Does OpenSocial Work?

One of the biggest problems with OpenSocial is its inherent diversity and cross-platform functionality. Programmers who create desktop applications have discovered—often the hard way—that different operating systems have different conventions for how dialog boxes, or even menus, look and feel. These often-subtle design distinctions can play a major role in the usability of an application.

Thus, it'll be interesting to see what happens when OpenSocial applications are unveiled and are supposed to work cleanly on all systems. One of the Facebook platform's great advantages is the fact that it shoehorns application content into a standard look and feel. This is missing with OpenSocial, and although it encourages diversity, I'm far from convinced this will be good for end users.

Another, and more serious, issue with OpenSocial is that it is designed to let applications run in different contexts, not seamlessly join data from diverse social-networking systems. Yes, it's nice that software developers will be able to release their code on multiple platforms at the same time. But as a user as well as a developer, I'm interested in getting a comprehensive list of all my friends/contacts/links from all the social networks to which I belong.

Just a few weeks before I wrote these words, well-known blogger Robert Scoble was kicked off Facebook for downloading his contact list into another program. (His account was reinstated within a few days.) The notion that data should stay locked within one of these systems, rather than be freely downloadable and transferable by the people who entered and approved it, is disappointing.

If I create a forum application using OpenSocial, and I use the persistence API in order to store messages, it might work just fine. But, what if I want the forum to work across different networks, such that forum postings are persistent not only across users, but also across the different OpenSocial containers? That appears to be completely unsupported by the standard. And although such capabilities would seem to be against the interests of the various social-networking companies, it is most certainly in the interest of the individual users.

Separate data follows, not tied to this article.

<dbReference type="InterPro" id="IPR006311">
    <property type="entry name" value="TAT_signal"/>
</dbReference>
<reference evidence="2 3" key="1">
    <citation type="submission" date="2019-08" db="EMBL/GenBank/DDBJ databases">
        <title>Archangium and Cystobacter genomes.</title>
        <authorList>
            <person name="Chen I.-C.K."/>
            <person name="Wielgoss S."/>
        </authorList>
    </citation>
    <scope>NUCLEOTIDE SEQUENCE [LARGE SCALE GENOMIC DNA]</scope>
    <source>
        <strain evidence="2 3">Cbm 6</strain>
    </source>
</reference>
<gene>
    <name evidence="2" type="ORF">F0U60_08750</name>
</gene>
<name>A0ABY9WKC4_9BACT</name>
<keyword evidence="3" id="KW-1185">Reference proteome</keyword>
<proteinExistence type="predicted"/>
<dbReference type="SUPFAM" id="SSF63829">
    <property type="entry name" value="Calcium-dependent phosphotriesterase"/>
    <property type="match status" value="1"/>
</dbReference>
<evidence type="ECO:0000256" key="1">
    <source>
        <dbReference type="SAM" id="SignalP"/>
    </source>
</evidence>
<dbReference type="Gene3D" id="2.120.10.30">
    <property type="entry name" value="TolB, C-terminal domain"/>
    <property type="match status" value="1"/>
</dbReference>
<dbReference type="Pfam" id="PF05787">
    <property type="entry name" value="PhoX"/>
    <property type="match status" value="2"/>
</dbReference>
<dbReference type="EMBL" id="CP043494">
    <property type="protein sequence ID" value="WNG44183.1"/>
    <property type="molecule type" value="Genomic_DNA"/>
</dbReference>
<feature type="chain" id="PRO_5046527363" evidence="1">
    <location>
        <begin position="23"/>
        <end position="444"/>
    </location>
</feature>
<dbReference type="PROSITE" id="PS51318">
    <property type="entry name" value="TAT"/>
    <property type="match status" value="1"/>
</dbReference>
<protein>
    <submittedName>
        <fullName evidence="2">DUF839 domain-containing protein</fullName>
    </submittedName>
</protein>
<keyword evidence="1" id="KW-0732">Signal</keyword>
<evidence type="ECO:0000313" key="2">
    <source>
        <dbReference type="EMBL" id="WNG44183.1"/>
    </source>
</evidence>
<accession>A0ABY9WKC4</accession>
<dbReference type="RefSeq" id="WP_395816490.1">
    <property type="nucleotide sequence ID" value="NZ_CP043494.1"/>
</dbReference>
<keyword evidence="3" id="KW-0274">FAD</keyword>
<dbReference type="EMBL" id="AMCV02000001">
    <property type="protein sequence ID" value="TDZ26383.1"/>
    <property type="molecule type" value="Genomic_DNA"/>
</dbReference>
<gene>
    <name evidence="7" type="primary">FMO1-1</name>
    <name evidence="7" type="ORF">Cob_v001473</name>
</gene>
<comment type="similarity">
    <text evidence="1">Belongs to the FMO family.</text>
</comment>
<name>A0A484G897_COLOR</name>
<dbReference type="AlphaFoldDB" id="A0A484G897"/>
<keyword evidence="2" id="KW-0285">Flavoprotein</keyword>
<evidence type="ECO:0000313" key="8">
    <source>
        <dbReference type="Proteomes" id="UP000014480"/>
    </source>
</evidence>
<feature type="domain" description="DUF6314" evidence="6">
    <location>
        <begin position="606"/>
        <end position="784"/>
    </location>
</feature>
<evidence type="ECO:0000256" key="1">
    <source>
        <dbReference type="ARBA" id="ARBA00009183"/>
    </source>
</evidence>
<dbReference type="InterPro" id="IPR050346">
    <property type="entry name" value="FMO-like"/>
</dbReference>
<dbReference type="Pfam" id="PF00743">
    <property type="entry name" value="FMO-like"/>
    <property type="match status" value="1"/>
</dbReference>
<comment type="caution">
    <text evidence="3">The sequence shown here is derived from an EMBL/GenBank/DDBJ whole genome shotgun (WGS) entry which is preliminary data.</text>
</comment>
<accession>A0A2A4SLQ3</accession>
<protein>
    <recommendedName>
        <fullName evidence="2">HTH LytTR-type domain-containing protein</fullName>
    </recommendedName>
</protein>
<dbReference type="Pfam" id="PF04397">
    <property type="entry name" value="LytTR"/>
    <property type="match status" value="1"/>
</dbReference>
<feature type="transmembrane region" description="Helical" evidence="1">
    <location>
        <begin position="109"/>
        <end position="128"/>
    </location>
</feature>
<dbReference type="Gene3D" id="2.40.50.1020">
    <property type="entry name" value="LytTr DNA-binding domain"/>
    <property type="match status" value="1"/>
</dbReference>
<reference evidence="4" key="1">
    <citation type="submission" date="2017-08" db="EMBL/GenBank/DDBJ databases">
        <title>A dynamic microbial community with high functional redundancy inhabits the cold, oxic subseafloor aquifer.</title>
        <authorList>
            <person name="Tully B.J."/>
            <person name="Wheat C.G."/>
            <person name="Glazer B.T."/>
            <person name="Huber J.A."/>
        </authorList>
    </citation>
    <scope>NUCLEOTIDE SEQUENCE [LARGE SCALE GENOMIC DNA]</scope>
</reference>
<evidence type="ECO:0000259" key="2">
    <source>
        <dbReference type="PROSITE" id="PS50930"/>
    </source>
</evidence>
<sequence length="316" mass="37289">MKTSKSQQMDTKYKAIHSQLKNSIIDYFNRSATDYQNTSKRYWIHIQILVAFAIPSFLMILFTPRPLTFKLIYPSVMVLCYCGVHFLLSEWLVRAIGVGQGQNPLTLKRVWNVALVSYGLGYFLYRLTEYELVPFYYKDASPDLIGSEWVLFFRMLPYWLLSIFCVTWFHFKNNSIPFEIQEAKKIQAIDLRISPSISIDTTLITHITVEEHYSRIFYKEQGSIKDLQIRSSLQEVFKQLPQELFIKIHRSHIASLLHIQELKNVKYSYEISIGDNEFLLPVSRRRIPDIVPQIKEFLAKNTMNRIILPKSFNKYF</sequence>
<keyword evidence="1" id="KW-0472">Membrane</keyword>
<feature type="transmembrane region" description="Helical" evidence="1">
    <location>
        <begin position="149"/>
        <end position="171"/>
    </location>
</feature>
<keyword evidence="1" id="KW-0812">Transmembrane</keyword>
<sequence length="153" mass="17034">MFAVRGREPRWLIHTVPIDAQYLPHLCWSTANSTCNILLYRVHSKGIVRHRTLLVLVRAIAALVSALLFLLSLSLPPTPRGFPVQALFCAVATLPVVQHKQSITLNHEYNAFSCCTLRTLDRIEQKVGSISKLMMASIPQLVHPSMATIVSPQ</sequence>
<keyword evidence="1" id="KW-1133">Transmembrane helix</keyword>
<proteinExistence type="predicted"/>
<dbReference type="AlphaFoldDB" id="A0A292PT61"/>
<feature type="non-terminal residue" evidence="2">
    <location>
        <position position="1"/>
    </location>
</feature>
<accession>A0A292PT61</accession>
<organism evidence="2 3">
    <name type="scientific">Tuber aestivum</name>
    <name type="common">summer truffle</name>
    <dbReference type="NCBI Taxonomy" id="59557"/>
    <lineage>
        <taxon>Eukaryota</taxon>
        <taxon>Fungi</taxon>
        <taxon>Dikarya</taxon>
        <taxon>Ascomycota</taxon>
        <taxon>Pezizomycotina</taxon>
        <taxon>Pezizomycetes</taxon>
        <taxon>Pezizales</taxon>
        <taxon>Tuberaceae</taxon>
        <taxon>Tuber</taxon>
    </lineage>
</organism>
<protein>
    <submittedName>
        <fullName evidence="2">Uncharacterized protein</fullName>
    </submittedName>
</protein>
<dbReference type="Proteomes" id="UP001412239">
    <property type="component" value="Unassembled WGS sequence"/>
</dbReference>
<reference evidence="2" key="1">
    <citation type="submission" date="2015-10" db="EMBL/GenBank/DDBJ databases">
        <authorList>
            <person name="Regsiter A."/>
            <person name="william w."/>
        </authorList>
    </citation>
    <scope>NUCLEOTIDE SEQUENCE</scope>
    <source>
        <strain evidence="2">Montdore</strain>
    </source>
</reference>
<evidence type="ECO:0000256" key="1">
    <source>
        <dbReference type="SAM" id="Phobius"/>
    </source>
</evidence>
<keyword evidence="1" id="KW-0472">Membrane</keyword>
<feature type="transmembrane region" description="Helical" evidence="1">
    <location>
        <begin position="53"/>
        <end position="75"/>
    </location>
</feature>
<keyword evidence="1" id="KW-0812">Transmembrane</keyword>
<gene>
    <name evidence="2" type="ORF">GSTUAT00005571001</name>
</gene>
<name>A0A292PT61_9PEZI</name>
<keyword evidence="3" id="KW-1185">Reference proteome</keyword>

Of course, given that OpenSocial is nothing more than a specification and set of JavaScript libraries, there's still hope. Perhaps someone will create a JavaScript library that allows OpenSocial client applications to store and retrieve state on a remote server (that is, not on the OpenSocial container's server) in a format that can be unpacked and used across systems easily. Such a library might be difficult to create, particularly given the various user-visibility and privacy issues. But, it would be an additional step toward not just code portability, but data portability, that many people would like to see in OpenSocial.

I should note that I'm not the first or only person to raise some of these concerns. Tim O'Reilly, among others, has expressed his disappointment with the initial versions of OpenSocial (see Resources).